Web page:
Rallies in MN: Biden set for St. Paul, Trump back to Rochester airport

COMBO-US-VOTE-DEBATE
This combination of pictures shows President Donald Trump and Democratic presidential candidate and former Vice President Joe Biden during the final presidential debate at Belmont University in Nashville, Tenn., on Oct. 22.
Jim Watson | AFP via Getty Images file

Updated: 7:58 p.m.

Democratic presidential candidate Joe Biden will be in Minnesota on Friday — the same day as President Donald Trump is slated to hold a rally in the state.

The former vice president announced a drive-in rally in St. Paul Friday afternoon, which would be his second visit to the battleground state this election season. The campaign didn’t release any further details about the event.

Trump’s Friday rally in southern Minnesota was originally set to be held at the Rochester International Airport, but then moved to a private company about a half-hour west in Dodge Center, Minn., McNeilus Steel. By late afternoon Thursday, however, that plan was off the table, too.

Glenn Sylvester, the company’s chief operating officer, had said earlier in the day that he expected several thousand people to attend, but wouldn't say if the company would cap the event at 250 people as state COVID-19 rules require. In an email to McNeilus staff, though, Sylvester wrote that the company expected 25,000 people at the rally.

Later Thursday, Minnesota GOP Party Chair Jennifer Carnahan said she expected the rally to be back at the Rochester airport with an invitation-only crowd, rather than as a general admission event.

Rochester Mayor Kim Norton confirmed Thursday evening that the city had signed a contract with the Trump campaign to hold an invitation-only rally at the airport that would be limited to 250 people.

The sudden change led Republicans to blame state officials for interference close to an election.

Carnahan accused DFL Gov. Tim Walz and Minnesota Attorney General Keith Ellison of “playing games with the campaign and denying people’s free right to go and hear from their president four days from the election … We do not live in a world run by tyrannical power leaders."

A Walz spokesperson said the governor’s office had not communicated with the Trump campaign during the day.

An Ellison spokesperson said the attorney general’s office asked McNeilus Steel for a preparedness plan Thursday morning and never heard back.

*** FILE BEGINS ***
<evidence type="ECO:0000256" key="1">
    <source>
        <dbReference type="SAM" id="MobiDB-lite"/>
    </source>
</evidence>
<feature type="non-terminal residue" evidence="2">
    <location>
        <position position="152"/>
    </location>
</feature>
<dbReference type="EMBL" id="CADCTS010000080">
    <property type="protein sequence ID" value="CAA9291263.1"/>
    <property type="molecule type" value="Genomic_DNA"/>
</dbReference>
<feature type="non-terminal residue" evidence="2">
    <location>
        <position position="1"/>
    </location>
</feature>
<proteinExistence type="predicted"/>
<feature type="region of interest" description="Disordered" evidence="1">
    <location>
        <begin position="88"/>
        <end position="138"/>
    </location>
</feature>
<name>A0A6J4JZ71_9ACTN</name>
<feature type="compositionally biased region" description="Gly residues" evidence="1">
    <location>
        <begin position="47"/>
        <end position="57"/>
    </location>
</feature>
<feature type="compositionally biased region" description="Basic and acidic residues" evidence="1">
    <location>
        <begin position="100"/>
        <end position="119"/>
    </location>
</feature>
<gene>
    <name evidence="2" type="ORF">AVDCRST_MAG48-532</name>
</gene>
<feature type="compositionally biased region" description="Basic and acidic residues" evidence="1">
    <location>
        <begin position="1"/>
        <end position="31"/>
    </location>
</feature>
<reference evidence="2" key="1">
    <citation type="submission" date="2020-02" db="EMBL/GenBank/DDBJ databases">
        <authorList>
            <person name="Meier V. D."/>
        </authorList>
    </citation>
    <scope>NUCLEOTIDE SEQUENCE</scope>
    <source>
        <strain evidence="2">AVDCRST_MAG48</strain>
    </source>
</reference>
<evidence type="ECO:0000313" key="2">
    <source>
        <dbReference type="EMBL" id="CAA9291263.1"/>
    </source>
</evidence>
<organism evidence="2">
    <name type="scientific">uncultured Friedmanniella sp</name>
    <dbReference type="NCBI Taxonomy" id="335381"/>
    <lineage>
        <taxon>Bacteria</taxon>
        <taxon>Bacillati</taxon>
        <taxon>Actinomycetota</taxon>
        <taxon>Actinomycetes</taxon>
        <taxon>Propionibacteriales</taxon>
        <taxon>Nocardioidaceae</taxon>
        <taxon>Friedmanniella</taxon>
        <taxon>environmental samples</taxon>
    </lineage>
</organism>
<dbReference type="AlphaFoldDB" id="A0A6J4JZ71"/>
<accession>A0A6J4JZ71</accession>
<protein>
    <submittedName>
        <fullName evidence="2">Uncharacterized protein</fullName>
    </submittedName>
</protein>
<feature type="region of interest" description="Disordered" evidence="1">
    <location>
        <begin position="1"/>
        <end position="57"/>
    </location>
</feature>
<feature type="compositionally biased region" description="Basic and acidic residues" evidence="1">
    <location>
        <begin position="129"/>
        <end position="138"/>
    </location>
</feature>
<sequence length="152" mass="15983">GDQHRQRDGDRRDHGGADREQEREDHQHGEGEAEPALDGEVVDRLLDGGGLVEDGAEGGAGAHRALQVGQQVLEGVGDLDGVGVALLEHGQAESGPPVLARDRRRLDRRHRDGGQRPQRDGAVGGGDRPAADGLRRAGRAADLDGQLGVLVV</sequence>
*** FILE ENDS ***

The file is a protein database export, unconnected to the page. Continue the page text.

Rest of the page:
"We did not cancel the event. We have no authority to cancel any events,” said spokesperson John Stiles. “We never cancel any events. We tell people what their responsibilities are and they decide whether or not to go forward.”

When the Rochester airport was first chosen, mayor Norton said the city had been in negotiations with the Trump campaign to sign a contract to adhere to the 250-person limit at the airport.

But a day before the event, Norton said she understood the campaign was looking for a venue that would allow a larger crowd.

The late push by both candidates signifies the importance of the state’s 10 electoral college votes as they chase the required 270 to win the presidency.

Minnesota has long been Democratic turf in presidential races. No Republican presidential candidate has won Minnesota since Richard Nixon in 1972. Trump has made it a personal project to flip Minnesota, after coming close in 2016, losing the state to Hillary Clinton by fewer than 45,000 votes.

The president has held large rallies recently in Duluth and Bemidji, despite Minnesota’s gathering limit of 250 people aimed at tamping down the spread of the coronavirus, which has been setting new records this month in a fall surge.

On Thursday, Minnesota health officials reported 2,872 new COVID-19 cases, a daily record high for the state. At the same time, hospitalizations have also hit a high water mark and deaths from the disease are at a near-record level, as community spread has fed a growing surge across the state, but especially outside the Twin Cities metro area.

In the meantime, state health officials continue their plea for Minnesotans to wear masks, social distance, and stay home if at all possible — even from political events.

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